In fabricating the panel 10, additional holes may be formed therethrough, as at 20 and 21,. to permit the passage through the panel of operating shafts or members for switches and the like which are to be mounted behind the panel. As seen in Fig. 2, such openings extending through the panel are preferably provided with opaque coatings 22 in order to prevent the escape of light from the panel at the related opening. Further, suitably shaped, indicia defining openings are formed through the front opaque layer 14, as at 23, 24 and 25, thereby to expose the underlying portions of the trans- I lucent layer 13. When light is admitted to the body 11,

for example, by the source or fixture 18, body 11 transmits the light rays throughout the extent of the panel, and transilluminates the portions of the translucent layer 13 exposed by the openings 23, 24 and 25 in the front opaque layer 14.

In panels embodying the invention, the portions of the translucent layer 13 exposed at the openings 23, 24 and 25 can be flush with the rear surface of layer 14, as in Figs. 2 and 4, or flush with the front surface of the opaque outer layer, as at 25a on Fig. 5, or even protruding beyond the front surface as at 25b on Fig. 6, to provide improved visibility of the illuminated indicia, and in the last case the rubbery characteristic of the vinyl forming layer 13 prevents breaking-off of the ,protruding,portions.

Since in the panel embodying the present invention the front and rear surfaces of the light transmitting body 11 are substantially free, except at their edge portions, of any layers confronting such surfaces, for example, the layer 12, internal reflection of the light rays is obtained within the body 11 thereby to promote the efiicient transmittal of light through the body to locations which are relatively far from the light source 18. In order to ensure illumination of substantially uniform intensity at the various indicia defining openings 23, 24 and 25, regardless of the different distances between such openings and the light source, the areas of the back surface of body 11 registering with the indicia defining openings which are relatively remote from the light source, for example, the openings 24 and 25, are provided with white, light reflecting coatings 26 thereby to promote, and increase the intensity of, the transillumination of the translucent layer 13 exposed at such openings, while the areas of the back or rear surface of body 11 registering with the indicia defining openings which are disposed relatively close to the light source, for example, the opening 23, are provided with dark colored, for example, black,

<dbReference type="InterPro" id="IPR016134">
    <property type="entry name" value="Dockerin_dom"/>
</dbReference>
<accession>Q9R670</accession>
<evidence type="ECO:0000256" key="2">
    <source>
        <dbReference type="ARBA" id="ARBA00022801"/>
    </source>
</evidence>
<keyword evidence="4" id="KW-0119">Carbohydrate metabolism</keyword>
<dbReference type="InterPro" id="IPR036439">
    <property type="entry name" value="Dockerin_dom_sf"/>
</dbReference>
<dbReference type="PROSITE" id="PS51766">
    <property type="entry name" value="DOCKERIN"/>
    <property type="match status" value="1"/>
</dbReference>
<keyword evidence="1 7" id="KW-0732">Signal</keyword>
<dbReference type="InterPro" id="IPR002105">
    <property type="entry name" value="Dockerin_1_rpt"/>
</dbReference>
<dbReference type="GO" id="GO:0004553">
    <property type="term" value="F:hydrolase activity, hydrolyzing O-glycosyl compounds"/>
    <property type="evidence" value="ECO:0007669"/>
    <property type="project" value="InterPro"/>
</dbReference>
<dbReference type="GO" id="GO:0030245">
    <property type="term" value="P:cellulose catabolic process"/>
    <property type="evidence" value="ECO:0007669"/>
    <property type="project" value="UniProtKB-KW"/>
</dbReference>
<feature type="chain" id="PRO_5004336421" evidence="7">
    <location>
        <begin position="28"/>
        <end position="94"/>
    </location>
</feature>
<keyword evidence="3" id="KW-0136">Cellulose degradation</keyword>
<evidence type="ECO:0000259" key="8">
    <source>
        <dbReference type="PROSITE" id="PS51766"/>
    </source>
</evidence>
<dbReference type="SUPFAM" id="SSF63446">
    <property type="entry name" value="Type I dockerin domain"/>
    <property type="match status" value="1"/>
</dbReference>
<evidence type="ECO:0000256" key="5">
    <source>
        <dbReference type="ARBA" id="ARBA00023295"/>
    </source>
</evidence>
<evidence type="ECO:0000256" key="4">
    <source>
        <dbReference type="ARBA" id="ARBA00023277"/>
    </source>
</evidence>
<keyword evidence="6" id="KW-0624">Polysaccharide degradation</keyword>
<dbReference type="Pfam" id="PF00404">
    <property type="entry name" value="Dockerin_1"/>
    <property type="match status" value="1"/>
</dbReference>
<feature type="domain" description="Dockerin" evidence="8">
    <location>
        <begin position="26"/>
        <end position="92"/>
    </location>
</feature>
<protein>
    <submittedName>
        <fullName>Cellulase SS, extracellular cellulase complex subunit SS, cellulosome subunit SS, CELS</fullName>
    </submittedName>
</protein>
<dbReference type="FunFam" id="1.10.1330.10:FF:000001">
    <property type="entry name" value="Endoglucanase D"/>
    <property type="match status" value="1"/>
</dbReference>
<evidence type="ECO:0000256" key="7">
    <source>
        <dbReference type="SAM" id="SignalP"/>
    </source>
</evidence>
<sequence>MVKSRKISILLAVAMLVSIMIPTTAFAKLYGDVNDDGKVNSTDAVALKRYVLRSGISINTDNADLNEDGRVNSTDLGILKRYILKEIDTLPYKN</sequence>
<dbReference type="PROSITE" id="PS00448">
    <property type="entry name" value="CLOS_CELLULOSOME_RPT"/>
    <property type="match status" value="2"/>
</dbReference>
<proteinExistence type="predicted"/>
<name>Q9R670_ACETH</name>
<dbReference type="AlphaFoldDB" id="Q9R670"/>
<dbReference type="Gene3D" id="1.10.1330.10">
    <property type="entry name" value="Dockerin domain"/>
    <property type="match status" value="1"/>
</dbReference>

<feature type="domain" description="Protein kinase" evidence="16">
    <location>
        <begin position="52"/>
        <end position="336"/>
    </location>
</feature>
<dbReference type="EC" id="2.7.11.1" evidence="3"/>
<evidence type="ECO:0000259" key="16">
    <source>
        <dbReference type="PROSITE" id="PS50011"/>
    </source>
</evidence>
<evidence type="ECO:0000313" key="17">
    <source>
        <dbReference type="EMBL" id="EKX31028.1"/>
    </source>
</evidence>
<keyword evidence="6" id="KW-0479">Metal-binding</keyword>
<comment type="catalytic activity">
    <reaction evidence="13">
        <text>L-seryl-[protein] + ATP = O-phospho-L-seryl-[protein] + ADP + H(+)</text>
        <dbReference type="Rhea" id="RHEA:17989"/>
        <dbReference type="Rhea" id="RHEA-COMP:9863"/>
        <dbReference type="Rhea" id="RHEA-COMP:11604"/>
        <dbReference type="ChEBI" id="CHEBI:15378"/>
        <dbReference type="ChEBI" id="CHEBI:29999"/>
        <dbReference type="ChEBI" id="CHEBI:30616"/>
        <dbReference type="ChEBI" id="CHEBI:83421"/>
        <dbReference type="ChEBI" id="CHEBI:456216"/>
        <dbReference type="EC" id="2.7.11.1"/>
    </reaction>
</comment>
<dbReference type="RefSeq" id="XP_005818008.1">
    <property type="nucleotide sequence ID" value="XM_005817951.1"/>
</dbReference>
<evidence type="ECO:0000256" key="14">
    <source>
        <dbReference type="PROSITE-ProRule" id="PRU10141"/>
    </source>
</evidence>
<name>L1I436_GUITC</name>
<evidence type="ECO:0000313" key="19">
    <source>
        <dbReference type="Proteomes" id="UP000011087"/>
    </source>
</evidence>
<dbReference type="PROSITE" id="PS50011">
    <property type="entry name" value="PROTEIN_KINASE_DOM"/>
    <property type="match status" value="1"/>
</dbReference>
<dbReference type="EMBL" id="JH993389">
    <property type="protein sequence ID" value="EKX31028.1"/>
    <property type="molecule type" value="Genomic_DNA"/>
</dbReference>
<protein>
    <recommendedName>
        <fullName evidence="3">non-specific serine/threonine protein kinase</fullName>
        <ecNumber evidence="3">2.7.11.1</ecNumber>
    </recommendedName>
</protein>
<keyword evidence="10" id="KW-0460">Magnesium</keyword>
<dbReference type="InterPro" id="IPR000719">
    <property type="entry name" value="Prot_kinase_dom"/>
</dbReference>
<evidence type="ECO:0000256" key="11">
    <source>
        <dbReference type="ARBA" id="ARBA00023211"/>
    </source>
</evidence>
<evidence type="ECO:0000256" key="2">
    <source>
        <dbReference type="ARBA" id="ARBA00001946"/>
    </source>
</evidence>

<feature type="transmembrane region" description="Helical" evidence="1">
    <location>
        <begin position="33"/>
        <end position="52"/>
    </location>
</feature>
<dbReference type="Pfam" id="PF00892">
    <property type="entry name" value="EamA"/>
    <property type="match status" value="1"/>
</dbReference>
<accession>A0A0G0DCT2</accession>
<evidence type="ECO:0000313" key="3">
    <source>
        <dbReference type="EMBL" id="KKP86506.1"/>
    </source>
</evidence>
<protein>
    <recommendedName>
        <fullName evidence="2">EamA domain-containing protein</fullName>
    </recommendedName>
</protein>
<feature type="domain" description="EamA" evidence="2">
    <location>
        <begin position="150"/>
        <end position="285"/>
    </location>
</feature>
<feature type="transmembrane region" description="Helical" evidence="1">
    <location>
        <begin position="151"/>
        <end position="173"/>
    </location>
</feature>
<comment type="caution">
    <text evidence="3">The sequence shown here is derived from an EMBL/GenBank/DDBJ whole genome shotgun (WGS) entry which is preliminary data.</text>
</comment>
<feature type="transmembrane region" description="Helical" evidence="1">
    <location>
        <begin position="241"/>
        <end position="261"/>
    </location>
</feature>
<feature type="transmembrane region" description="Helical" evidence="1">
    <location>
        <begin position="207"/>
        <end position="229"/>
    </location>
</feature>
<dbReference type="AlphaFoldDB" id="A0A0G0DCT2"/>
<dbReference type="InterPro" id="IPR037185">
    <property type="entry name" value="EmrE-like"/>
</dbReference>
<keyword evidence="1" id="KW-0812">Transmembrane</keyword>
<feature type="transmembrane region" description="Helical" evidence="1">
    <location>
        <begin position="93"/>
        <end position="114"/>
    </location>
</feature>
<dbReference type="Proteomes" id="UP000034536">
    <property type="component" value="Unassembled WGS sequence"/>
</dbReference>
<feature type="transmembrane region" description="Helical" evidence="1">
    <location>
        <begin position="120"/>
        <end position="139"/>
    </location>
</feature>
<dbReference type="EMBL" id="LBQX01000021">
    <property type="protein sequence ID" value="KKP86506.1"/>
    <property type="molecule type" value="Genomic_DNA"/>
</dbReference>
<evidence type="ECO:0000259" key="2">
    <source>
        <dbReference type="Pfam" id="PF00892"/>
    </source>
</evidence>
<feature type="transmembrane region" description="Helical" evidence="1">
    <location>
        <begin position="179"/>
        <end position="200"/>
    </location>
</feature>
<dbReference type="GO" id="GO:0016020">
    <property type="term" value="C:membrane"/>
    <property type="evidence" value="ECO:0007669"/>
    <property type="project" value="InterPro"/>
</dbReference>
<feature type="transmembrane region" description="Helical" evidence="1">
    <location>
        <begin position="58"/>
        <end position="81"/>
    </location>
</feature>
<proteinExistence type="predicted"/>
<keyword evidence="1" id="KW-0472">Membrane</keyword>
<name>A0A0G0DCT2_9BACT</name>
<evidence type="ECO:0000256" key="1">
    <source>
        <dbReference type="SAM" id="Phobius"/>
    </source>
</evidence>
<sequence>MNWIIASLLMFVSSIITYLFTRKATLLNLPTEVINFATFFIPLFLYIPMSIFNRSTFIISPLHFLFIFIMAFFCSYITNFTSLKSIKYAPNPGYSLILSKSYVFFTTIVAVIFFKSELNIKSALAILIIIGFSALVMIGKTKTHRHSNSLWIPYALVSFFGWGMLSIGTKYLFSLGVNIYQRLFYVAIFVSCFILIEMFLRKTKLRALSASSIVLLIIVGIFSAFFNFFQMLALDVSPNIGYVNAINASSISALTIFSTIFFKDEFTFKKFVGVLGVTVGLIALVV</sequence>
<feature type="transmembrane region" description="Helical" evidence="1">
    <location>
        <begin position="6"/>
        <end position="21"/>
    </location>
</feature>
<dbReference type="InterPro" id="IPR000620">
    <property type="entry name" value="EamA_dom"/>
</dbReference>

coatings 27 thereby to discourage or reduce the intensity On the other hand, the dark or black coating 27 tends to absorb light rays striking thereagainst to provide a decrease in the intensity of illumination of the related portion of layer 13. It is apparent that, by the judicious use of the light and dark coatings 26 and 27 on areas of the back surface of body 11, a substantially uniform intensity of illumination can be provided at all of the indicia defining openings thereby to permit a reduction in the general level of illumination without sacrificing the extent of the visibility of the particular indicia. This reduction in the general level of illumination, by avoiding any excessively bright illumination at localized areas of the panel, is valuable in that it ensures a minimum of interference with the general or night vision of the pilot or observer.

While the panel described above and illustrated in the drawings includes a three-layer lamination only in front of the body 11, it is to be understood that a similar three-layer lamination may be provided in back of the light-transmitting body to prevent the escape of light from the rear surface of that body. However, here again it is apparent that the back three-layer lamination must be free of the rear surface of body 11, except along the edges of the latter, to obtain internal reflection of the light rays by the front and rear surfaces of the body and the corresponding improvement in the transmission of light through the body.